APA and MLA are the most common forms of formatting and citation in research papers for colleges and journals. If you’re new to writing research papers, you probably don’t know the difference between MLA and APA. However, the writing styles of MLA and APA are similar, and you’ll hardly see any difference in the citation pages of both formats.
Despite the similarities between MLA and APA, there are subtle but distinct differences between both referencing styles. Let’s show you the differences between MLA and APA and how to tell them apart in papers.
What is the difference between MLA and APA?
The major difference between MLA and APA is their formatting style; both are formatted a bit differently. The Modern Language Association (MLA) is used in arts and humanities for breaking down citing paintings and literature. On the other hand, the American Psychological Association (APA) style is designed for technical works in social sciences. The APA format makes citing technical reports and journals pretty straightforward.
- Citation page
The most obvious difference between both writing styles is the citation page title, where MLA formats have a Works Cited Page for APA’s References.
- Author attribution
Additionally, each style formats its attribution of authors a bit differently; it is also unique for multiple authors. For example, in MLA, the author is written as Last Name, First Name (Stephen, Thomas), or Gillespie Sampson and Paula Lerner for two authors. For three authors, MLA writes as Gillespie, Thomas, et al. In APA format, on the other hand, you only write the author’s last name, then the first and middle initials. A single author in APA format is written as Henry, J., while multiple authors are written in three different categories. For papers with only two authors, you’ll list the names and separate them with an “&.”
You’ll list all the names for less than twenty authors, separating them with commas and an “&” before the last. If there are more than twenty authors, the APA format lists the first nineteen authors, separating them by commas, followed by an ellipsis (…), and then the last author.
The capitalization is also different, where MLA uses header capitalization for every capitalized major word in the title. For example, Paula, Lerner. Chaos: Gazing Intently at the Start. SunCity, 2019. On the other hand, APA only capitalizes the first word in book titles – as in Paula, L. (2019). Chaos: gazing intently at the stars. SunCity.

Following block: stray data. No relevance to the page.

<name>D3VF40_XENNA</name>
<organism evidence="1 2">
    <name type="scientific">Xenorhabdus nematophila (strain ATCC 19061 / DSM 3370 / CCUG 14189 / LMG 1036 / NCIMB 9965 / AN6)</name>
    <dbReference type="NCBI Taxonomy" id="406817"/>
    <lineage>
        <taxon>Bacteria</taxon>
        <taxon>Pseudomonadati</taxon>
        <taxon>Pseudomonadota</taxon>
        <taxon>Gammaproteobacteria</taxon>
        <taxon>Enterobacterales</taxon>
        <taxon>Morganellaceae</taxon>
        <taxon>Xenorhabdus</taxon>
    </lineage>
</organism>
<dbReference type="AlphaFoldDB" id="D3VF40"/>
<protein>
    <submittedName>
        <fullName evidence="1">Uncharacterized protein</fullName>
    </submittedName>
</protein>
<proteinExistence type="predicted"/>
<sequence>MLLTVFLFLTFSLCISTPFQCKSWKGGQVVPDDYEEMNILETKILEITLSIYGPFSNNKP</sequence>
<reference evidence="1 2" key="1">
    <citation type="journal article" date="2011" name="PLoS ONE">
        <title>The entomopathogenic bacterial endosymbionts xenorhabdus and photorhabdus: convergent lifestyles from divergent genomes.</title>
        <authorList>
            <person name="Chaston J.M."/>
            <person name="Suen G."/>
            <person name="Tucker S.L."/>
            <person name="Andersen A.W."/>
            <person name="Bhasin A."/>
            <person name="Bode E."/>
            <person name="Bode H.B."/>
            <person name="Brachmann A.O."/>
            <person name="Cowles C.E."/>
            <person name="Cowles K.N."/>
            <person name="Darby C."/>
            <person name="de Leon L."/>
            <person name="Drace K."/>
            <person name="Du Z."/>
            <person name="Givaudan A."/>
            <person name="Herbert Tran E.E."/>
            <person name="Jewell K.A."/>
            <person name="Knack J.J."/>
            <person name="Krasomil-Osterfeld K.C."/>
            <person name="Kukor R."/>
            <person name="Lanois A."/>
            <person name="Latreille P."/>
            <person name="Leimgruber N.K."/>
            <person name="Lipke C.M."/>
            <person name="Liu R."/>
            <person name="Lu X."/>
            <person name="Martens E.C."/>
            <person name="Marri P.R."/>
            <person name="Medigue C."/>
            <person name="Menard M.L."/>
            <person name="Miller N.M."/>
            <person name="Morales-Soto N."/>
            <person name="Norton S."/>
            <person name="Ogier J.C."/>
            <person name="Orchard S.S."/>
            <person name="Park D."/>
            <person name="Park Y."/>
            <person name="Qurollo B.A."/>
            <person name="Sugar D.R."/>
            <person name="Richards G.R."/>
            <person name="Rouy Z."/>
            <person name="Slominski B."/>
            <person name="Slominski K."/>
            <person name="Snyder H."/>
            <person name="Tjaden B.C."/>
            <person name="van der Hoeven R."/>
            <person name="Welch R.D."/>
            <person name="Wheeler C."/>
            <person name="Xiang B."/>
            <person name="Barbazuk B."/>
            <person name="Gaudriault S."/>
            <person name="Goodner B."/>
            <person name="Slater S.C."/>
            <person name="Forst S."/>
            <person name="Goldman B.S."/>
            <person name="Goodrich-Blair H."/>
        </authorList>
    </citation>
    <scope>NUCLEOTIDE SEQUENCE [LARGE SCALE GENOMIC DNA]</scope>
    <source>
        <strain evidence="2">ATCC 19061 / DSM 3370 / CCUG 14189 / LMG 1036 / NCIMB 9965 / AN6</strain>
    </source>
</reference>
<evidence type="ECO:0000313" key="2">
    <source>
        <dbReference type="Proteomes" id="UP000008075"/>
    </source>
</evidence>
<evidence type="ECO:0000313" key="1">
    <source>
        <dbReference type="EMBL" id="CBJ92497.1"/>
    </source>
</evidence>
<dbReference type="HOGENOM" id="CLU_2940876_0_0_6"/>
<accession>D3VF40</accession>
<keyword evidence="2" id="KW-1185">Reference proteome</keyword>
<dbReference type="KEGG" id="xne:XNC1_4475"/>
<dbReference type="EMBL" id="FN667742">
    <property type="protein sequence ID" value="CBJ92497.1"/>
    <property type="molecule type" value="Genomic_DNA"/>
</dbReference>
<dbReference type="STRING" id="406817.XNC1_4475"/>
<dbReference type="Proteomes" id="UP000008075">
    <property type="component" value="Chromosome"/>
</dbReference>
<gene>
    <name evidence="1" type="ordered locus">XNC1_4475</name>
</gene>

- Other Differences
The period in both MLA and APA formats is different. Where MLA puts a period at the end of all works cited, APA doesn’t if there’s a URL or DOI. Also, MLA puts the publication date at or near the citation end, while APA puts it after the author’s name.
When should I use MLA or APA?
Before deciding when to use MLA or APA, you want to check your assignment for instructions on the formatting style. If your instructor didn’t specify, you could choose anyone, remembering what subjects each style is used for. So, the field of science you’re conducting the research in determines which referencing format to choose. Meanwhile, if there are no instructions and the subject doesn’t inform the choice of citation format, choose whatever works with your content.
APA vs. MLA examples: How is APA different from MLA
Below are two practical examples of articles written in MLA and APA formats – for a practical explanation.
APA: Jonathan, K., and Fredrick O. (2001). Cognitive tools for homeschooling children in the United States. American Psychology, 42(5), 123-130. DOI: 21.12007 / tox.42765
MLA: Jonathan, Kendall and Fredrick Omar. “Cognitive Tools for Homeschooling Children in the United States.” American Psychology, vol. 42, no. 5, 8 October 2001, pp. 123-130. University of Columbia Online Library, DOI: 21.12007 / tox.42765. Accessed 17 May 2022.
Do colleges use MLA or APA?
Both MLA and APA are used in colleges, howbeit in different departments. For example, humanities and literature papers use the MLA format, while science and technical papers use the APA. MLA format is used for departments such as History, Literature, Arts, Law and Politics, Language, Philosophy, Religion, and Theater. Meanwhile, social sciences such as Education, Psychology, Criminology, Nursing, Business, and Sociology use the APA format.
Now, you know the differences between MLA and APA formatting styles and how to write them. Students ask one common question: “Is MLA or APA easier?” Both formatting styles are easy once you know the writing techniques, although APA contains lesser details.